The story of the first American transgender network 1959-1968
An essential chapter in the political history of sexual minorities in post-war America
This set of amateur photographs, found at a New York flea market in 2004, features men dressed as women: with make-up and hair, they pose, play Scrabble or garden – and clearly have a lot of fun. These photos belonged to a certain Susanna who, between 1959 and 1968, opened her door to all those who, like her, secretly cross-dressed. For a few days, they could come and live freely as women on her Catskill estate: Casa Susanna. These men, sometimes married, fathers of families, belong to the white upper-middle class. Engineers, writers, accountants or airline pilots, they embodied the American dream and… its hidden face. From 1960 onwards, the publication of a clandestine magazine, Transvestia, enabled them to meet, correspond and overcome their loneliness and suffering. These moving, emancipating photographs form an essential chapter in the political history of sexual minorities in post-war America.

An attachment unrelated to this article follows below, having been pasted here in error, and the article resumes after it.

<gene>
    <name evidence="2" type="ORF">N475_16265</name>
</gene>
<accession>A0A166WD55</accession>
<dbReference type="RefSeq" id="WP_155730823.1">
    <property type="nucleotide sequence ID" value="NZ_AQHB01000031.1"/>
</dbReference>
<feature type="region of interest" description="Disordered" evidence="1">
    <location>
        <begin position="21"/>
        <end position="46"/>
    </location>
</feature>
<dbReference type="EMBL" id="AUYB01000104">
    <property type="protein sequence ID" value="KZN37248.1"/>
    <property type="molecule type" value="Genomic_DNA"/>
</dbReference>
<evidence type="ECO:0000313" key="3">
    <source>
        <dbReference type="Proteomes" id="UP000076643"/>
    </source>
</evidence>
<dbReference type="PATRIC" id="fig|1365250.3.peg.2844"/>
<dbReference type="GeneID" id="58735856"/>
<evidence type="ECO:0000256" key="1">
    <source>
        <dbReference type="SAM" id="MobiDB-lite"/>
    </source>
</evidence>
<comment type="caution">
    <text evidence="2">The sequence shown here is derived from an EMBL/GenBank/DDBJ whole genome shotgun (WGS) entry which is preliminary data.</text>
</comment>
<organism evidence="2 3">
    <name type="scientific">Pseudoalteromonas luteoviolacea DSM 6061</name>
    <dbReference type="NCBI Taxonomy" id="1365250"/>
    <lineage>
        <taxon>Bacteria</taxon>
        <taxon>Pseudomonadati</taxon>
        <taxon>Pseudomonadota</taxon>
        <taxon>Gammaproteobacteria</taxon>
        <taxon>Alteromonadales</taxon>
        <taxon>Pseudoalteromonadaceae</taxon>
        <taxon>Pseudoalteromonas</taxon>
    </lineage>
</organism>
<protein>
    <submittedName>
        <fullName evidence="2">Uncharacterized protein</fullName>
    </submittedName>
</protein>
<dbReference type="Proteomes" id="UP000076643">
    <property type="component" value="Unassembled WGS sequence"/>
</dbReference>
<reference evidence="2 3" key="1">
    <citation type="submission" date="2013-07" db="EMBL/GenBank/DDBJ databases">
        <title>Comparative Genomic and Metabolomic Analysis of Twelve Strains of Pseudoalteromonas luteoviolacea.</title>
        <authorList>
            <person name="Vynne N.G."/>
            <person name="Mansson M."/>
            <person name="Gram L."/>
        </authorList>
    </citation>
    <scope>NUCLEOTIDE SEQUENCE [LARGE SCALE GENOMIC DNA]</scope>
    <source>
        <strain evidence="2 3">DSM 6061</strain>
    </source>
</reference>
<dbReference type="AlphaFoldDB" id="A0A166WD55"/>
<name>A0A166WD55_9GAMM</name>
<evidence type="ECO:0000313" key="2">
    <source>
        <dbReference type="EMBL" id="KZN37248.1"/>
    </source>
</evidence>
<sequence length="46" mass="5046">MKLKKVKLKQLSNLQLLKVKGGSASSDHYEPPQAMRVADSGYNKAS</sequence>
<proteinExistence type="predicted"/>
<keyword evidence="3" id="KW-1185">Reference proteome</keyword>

Edition Textuel (with the support of Fondation Antoine de Galbert)
Texts by Isabelle Bonnet, Sophie Hackett, Susan Stryker
Published in july 2023
18 x 25,5 cm
480 pages, 250 images